• Skin problems affected by anxiety or stress.

Gorbatenko-Roth told the American Psychological Association, “Psychologists’ service provision skills are highly applicable and relevant,” she says. “Coupling this with the lack of psychologists with training in psychodermatology, and the growth potential for psychologists becomes more apparent.”

The Chicken or the Eggs

When speaking about how an individual’s mental or emotional health may be experienced through skin issues, it’s often hard to tell whether the chicken or the egg came first. Skin problems can have a psychological impact which then exacerbates the original skin issue. Rick Fried, a US clinician who specializes in psychodermatology, notes that skin problems can be obvious in ways that other health problems, such as heart or kidney disorders, aren’t.

“We can never presume that the so-called objective severity of a dermatological disorder correlates with the psychological impact,” said Fried. “I’ve see people who have nodulocystic acne who aren’t happy but really aren’t psychologically distraught; I’ve also seen patients with one zit on their chin who have attempted suicide.”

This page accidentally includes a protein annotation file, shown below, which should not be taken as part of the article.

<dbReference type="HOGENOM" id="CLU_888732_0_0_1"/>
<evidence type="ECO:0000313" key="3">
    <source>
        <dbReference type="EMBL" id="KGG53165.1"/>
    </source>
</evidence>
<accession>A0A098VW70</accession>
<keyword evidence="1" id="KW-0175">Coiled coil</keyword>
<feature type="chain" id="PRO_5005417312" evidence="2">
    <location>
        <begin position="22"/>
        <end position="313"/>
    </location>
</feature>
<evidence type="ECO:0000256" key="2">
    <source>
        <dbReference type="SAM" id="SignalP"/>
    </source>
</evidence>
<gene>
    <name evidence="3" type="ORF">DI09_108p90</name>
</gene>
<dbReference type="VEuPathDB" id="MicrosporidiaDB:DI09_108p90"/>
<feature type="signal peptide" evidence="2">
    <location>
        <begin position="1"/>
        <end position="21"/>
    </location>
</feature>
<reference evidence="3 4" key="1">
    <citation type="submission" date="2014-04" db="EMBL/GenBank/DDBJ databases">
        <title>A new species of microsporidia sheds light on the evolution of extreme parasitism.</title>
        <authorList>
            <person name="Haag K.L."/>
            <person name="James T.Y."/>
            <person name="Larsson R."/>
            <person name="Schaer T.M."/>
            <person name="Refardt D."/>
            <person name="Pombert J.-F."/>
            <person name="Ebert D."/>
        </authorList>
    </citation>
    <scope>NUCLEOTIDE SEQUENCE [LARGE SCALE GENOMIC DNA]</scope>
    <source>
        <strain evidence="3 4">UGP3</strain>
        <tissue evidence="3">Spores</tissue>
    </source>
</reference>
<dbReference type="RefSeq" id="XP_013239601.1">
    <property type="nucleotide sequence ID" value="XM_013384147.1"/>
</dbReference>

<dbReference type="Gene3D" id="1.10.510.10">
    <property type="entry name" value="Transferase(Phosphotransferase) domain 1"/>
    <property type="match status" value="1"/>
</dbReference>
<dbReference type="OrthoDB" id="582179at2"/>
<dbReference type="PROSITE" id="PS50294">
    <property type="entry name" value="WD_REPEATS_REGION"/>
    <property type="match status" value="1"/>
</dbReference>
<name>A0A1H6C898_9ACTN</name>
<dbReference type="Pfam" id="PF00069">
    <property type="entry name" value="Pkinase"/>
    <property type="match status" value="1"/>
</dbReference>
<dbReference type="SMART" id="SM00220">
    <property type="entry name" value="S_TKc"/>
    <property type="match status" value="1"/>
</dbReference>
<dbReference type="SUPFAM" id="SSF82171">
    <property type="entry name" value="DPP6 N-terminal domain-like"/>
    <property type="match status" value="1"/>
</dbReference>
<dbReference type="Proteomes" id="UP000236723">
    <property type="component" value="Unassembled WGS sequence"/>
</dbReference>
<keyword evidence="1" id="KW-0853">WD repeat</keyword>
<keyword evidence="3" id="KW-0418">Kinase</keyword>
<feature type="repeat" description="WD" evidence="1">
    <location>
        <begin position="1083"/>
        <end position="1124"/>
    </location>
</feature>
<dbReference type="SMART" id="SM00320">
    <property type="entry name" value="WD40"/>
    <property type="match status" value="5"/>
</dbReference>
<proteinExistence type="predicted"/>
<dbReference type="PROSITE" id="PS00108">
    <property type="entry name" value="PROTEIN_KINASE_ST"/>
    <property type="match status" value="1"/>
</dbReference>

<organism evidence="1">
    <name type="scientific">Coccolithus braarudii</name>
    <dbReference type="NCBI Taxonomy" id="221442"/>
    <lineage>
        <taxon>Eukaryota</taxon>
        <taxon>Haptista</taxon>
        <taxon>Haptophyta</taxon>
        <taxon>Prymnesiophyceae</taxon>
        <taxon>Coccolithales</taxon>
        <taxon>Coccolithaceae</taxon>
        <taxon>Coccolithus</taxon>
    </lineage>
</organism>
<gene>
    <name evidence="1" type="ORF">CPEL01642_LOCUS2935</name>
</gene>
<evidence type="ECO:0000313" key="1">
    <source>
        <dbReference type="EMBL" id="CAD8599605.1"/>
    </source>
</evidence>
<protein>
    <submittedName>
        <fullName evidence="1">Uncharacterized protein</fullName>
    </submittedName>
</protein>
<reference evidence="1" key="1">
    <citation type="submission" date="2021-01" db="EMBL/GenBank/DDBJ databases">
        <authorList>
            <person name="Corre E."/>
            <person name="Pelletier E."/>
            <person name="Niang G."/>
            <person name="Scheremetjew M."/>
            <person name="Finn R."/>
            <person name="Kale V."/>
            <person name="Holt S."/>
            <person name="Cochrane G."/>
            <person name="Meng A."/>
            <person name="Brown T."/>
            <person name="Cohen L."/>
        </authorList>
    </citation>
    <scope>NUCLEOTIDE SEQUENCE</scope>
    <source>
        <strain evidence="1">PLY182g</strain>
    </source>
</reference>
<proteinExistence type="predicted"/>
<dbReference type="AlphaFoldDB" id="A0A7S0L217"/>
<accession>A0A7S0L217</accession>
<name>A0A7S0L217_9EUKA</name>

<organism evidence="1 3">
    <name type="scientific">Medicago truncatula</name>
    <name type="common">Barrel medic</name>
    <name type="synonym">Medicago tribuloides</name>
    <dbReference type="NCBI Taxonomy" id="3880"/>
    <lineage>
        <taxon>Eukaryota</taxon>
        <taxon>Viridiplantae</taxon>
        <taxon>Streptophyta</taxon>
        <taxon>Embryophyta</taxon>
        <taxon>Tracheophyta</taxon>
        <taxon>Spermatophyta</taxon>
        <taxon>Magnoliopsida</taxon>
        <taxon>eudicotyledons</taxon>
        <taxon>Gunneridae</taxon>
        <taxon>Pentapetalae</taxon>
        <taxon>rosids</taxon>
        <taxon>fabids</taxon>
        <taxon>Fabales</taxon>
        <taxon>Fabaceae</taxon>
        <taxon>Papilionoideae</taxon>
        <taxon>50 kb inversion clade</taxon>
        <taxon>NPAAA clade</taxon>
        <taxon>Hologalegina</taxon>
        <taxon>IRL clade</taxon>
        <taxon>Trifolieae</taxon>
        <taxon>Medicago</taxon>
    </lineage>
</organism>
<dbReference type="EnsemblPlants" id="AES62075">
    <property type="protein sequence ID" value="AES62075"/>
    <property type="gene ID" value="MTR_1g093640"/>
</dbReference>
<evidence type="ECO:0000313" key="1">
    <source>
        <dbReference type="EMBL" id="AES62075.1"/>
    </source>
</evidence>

A skin problem can promote distress, just as distress can promote a skin problem. Many people who experience skin issues report that their self-esteem is lowered which, in turn, causes them to avoid seeing people. And that, in turn, leads to loneliness and isolation which feeds the skin issue. Fried notes, “The common dermatological issues that have been documented to be made worse by stress include acne, rosacea, psoriasis, itching, eczema, pain and hives, just to name a few.”


Fried has found that one solution to the vicious cycle often comes when the health professional treats the psychological problems. This, he says, can also improve the issues with the skin. In 2013 Fried published Seminars in Cutaneous Medicine and Surgery where he reviewed evidence that supported non-pharmacological management strategies for treating dermatological conditions.

Such strategies included biofeedback, meditation, progressive muscle relaxation, guided imagery, hypnosis, support groups and cognitive behavioral therapy. Fried believes that the key is to give the patient a feeling that s/he controls his/her condition and his/her reactions to it.


Supporters of psychodermatology say that, by influence a person’s mental or emotional health for the good you can help prevent dermatological problems. Some psychologists are working strategies that can help prevent the development of dermatological problems.

Heidi Williamson, a senior research fellow at the Centre for Appearance Research at King’s College London, is focusing on young people who are distressed because dermatological problems are preventing them from participating in social interactions that are normal for their age – acne, burns, scars, psoriasis, etc. Her program involves teaching the teens coping strategies and social skills.

“What young people fear most is being judged negatively for their appearance,” says Williamson.

That’s true of everyone. But by putting the chicken and the egg together in one basket, professionals are hopeful that they can treat the issues from all ends.